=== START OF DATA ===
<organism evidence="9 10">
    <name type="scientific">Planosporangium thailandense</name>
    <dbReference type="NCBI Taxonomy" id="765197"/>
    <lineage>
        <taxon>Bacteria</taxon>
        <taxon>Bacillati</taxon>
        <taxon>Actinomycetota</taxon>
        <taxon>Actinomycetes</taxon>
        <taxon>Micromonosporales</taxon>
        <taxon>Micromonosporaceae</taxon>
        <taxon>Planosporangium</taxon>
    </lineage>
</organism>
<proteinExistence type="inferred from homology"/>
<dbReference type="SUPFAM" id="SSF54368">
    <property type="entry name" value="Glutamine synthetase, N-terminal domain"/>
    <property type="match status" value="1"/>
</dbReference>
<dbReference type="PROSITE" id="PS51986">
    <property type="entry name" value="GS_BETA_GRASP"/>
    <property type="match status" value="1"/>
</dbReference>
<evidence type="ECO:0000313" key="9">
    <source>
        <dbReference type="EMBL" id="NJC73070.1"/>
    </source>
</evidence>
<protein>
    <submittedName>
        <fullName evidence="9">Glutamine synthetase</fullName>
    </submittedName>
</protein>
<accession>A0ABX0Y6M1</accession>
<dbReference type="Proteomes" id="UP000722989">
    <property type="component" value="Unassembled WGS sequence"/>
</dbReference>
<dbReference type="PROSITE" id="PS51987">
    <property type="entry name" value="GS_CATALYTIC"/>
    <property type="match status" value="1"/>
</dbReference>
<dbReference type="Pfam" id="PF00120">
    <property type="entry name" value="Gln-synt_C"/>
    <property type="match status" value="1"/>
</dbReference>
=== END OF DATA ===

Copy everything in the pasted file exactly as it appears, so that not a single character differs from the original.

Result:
<organism evidence="9 10">
    <name type="scientific">Planosporangium thailandense</name>
    <dbReference type="NCBI Taxonomy" id="765197"/>
    <lineage>
        <taxon>Bacteria</taxon>
        <taxon>Bacillati</taxon>
        <taxon>Actinomycetota</taxon>
        <taxon>Actinomycetes</taxon>
        <taxon>Micromonosporales</taxon>
        <taxon>Micromonosporaceae</taxon>
        <taxon>Planosporangium</taxon>
    </lineage>
</organism>
<proteinExistence type="inferred from homology"/>
<dbReference type="SUPFAM" id="SSF54368">
    <property type="entry name" value="Glutamine synthetase, N-terminal domain"/>
    <property type="match status" value="1"/>
</dbReference>
<dbReference type="PROSITE" id="PS51986">
    <property type="entry name" value="GS_BETA_GRASP"/>
    <property type="match status" value="1"/>
</dbReference>
<evidence type="ECO:0000313" key="9">
    <source>
        <dbReference type="EMBL" id="NJC73070.1"/>
    </source>
</evidence>
<protein>
    <submittedName>
        <fullName evidence="9">Glutamine synthetase</fullName>
    </submittedName>
</protein>
<accession>A0ABX0Y6M1</accession>
<dbReference type="Proteomes" id="UP000722989">
    <property type="component" value="Unassembled WGS sequence"/>
</dbReference>
<dbReference type="PROSITE" id="PS51987">
    <property type="entry name" value="GS_CATALYTIC"/>
    <property type="match status" value="1"/>
</dbReference>
<dbReference type="Pfam" id="PF00120">
    <property type="entry name" value="Gln-synt_C"/>
    <property type="match status" value="1"/>
</dbReference>